|The 2nd Edition of India Art Summit Brings Focus on the Vast Untapped Indian Art Market (31.8.2009)|
|India Art Summit, India’s international art fair, closed last week with a record 40,000 footfalls over 4 days. In its second year running, the fair has been instrumental in bringing an international and domestic focus on the Indian market - with participating galleries making sales of approximately 26 crore INR ( 5.3 million USD) from a total value of exhibited artworks of approximately 40 to 50 crore INR (8.2 million to 10.2 million USD). In all, galleries sold over 50% of the works exhibited, which is well over the international art fair average of 20-30% indicating the appetite of the new Indian art market. Further, about 80% of participating galleries sold more than 2 to 3 works each with some Indian and international galleries selling out completely. |
Of the artworks sold, 30-40% were estimated as sold to new or first time collectors – a further projection of the untapped potential of the market. “The unique value of India Art Summit continues to be its ability to expose galleries beyond the existing collector base, and give the Indian public an opportunity to access, appreciate and buy art”, said Associate Director of India Art Summit, Neha Kirpal. For the next edition, the organizers are committed to building on scale and quality, Ms. Kirpal also said, “we are a new art fair and delighted by the participation and support this year. For next year there will a far greater focus on the quality of art on display, so that we can deliver a truly enriching art experience to all our Indian and foreign visitors.”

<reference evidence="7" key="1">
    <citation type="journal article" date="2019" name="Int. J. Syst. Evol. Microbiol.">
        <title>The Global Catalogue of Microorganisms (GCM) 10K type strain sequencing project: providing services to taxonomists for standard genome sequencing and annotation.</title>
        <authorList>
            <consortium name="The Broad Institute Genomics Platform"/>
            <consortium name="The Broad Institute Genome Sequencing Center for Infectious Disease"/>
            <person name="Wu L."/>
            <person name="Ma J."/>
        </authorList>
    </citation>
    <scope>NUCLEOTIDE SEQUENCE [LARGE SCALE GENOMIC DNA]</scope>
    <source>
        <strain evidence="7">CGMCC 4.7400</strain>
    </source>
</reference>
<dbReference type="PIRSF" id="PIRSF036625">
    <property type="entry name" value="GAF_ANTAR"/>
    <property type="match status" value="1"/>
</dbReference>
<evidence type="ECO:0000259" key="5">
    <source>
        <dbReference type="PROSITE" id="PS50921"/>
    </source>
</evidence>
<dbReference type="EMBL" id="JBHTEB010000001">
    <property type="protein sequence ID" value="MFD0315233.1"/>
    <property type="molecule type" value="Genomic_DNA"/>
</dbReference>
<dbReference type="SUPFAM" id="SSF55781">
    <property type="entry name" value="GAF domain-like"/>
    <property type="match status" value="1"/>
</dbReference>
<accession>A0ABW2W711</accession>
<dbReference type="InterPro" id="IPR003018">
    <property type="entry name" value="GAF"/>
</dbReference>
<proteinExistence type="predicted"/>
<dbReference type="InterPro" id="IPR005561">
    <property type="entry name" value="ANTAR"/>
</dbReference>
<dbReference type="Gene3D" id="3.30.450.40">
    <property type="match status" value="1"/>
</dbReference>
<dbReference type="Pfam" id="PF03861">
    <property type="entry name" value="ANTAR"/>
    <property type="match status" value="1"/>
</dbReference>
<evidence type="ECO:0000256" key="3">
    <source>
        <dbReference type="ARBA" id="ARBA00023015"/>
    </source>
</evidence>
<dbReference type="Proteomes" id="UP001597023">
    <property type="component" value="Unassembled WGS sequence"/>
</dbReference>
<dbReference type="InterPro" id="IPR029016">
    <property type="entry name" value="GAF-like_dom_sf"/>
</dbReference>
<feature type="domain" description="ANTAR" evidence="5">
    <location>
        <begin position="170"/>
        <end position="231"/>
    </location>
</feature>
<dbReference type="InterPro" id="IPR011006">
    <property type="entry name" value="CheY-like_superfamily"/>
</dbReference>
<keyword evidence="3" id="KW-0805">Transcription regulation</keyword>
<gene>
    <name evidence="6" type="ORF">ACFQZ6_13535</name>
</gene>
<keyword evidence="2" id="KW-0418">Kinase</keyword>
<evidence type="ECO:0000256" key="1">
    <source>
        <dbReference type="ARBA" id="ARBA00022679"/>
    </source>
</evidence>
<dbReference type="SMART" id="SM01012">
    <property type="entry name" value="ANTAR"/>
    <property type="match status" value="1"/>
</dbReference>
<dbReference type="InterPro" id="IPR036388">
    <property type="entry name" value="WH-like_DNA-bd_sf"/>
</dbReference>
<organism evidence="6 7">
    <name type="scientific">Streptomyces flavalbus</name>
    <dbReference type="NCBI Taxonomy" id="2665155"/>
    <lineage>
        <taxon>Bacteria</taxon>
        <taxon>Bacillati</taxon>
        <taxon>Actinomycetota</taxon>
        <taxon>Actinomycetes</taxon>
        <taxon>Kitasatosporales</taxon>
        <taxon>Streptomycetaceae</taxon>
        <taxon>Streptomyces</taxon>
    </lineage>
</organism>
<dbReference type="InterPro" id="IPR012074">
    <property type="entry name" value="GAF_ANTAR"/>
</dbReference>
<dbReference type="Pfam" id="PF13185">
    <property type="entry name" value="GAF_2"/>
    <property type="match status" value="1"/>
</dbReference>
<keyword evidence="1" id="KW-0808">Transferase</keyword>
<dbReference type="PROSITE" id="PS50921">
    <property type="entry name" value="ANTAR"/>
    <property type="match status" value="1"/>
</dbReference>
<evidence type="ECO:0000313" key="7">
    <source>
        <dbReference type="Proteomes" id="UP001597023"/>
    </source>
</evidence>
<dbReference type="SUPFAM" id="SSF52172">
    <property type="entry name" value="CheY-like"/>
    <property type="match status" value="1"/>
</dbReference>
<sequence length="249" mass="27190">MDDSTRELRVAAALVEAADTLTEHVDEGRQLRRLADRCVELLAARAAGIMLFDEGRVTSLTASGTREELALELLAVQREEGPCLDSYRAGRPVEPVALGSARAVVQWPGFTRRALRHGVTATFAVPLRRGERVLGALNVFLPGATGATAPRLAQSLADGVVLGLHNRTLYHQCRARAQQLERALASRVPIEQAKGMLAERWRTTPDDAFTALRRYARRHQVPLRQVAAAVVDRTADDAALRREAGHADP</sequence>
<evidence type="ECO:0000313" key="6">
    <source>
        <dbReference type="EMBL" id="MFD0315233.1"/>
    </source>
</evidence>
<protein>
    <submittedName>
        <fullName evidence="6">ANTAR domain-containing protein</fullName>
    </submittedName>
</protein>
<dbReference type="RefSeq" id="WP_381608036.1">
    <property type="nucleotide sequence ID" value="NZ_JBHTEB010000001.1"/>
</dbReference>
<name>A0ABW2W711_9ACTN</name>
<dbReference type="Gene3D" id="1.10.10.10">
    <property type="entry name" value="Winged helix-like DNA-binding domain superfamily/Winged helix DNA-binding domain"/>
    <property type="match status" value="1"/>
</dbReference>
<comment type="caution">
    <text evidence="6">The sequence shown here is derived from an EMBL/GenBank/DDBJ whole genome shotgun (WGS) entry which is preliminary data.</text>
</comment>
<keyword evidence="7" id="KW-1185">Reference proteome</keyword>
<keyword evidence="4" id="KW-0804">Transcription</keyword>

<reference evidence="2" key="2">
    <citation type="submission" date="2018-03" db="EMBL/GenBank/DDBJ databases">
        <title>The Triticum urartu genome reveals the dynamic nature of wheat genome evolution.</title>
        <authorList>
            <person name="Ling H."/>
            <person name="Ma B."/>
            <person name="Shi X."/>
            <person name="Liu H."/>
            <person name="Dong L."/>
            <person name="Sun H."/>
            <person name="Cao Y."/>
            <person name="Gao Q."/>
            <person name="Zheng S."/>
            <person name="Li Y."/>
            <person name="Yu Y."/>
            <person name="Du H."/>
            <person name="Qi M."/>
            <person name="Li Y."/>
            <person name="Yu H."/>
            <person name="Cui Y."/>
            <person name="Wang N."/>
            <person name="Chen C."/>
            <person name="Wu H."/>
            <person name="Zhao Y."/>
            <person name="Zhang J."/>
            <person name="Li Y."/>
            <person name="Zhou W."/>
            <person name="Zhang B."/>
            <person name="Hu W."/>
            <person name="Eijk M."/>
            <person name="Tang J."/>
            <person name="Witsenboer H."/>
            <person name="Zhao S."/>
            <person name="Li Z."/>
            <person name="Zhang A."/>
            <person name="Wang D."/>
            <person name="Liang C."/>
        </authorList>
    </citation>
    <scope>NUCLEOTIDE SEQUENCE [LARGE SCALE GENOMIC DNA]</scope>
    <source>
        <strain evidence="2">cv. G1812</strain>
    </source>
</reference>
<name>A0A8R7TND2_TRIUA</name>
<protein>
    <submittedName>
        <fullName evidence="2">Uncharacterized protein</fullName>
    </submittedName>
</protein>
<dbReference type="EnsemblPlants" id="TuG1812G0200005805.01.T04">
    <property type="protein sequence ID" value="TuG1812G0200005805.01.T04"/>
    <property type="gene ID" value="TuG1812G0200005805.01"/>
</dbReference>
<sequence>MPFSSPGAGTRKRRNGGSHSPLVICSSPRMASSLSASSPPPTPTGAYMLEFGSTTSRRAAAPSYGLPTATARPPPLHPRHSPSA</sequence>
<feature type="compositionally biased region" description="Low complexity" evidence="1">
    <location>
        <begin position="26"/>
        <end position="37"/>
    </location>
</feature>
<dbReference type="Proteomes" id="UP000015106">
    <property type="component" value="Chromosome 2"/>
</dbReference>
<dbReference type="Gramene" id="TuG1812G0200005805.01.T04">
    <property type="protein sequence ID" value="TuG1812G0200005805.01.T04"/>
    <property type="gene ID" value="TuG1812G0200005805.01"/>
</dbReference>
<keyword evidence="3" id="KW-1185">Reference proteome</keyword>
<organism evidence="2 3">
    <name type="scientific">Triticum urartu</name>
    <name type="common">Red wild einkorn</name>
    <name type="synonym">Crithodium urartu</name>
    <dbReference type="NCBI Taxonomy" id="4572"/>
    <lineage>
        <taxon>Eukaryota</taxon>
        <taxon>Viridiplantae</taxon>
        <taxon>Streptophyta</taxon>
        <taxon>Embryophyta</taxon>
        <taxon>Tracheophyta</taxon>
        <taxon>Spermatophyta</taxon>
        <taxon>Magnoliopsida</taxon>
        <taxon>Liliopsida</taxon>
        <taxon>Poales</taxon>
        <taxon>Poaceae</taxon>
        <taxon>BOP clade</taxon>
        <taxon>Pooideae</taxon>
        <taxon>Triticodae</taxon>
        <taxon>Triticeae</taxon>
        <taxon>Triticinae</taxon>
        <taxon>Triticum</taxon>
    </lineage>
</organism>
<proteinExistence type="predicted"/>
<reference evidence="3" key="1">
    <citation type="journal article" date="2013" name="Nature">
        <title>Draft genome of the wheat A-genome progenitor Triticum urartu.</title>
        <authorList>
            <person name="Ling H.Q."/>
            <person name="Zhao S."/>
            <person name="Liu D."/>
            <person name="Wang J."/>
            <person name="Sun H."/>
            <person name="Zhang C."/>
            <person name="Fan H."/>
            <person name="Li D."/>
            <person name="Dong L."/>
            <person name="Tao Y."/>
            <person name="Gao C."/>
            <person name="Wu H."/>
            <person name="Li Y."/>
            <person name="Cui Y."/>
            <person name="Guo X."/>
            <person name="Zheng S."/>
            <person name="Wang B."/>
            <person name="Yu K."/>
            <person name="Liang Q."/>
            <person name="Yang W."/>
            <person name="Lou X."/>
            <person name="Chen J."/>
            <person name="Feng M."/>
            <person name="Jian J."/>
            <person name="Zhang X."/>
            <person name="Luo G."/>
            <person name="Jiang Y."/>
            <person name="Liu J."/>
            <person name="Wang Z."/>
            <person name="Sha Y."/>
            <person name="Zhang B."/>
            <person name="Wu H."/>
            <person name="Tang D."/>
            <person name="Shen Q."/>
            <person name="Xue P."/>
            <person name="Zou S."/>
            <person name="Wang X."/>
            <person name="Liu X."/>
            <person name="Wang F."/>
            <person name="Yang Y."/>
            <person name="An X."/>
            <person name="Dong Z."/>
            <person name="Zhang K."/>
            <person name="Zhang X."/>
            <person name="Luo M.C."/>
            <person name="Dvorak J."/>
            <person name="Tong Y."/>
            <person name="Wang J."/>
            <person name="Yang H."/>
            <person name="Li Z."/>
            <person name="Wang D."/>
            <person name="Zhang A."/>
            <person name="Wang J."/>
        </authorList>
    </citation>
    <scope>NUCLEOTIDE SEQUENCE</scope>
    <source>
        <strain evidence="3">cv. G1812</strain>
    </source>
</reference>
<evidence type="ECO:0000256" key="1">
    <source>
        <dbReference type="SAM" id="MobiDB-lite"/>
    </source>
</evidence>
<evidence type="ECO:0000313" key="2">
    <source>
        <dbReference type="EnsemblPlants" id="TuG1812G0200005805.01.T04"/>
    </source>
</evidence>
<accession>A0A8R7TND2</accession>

An interesting trend this year was the range of art which was bought, ranging from the highest price points to affordable art brought in by galleries with an alternative strategy to encourage new collectors. While the former group included the likes of Anish Kapoor, Pablo Picasso, and Indian masters like Ram Kumar and FN Souza, the latter included photography, emerging artists, and other affordable artworks which were bought by everyone from seasoned collectors to college students.
Another aspect of India Art Summit, is the role it has played in the fine arts space in the country beyond trade. Much of the goodwill and high visibility it was able to generate was based on its success as a public event, and the fact that it was the first time that the general public and specifically the youth in India were able to see a wide variety of Modern and Contemporary art from across the world in such an accessible environment. This continues to be an important agenda for the organizers of India Art Summit.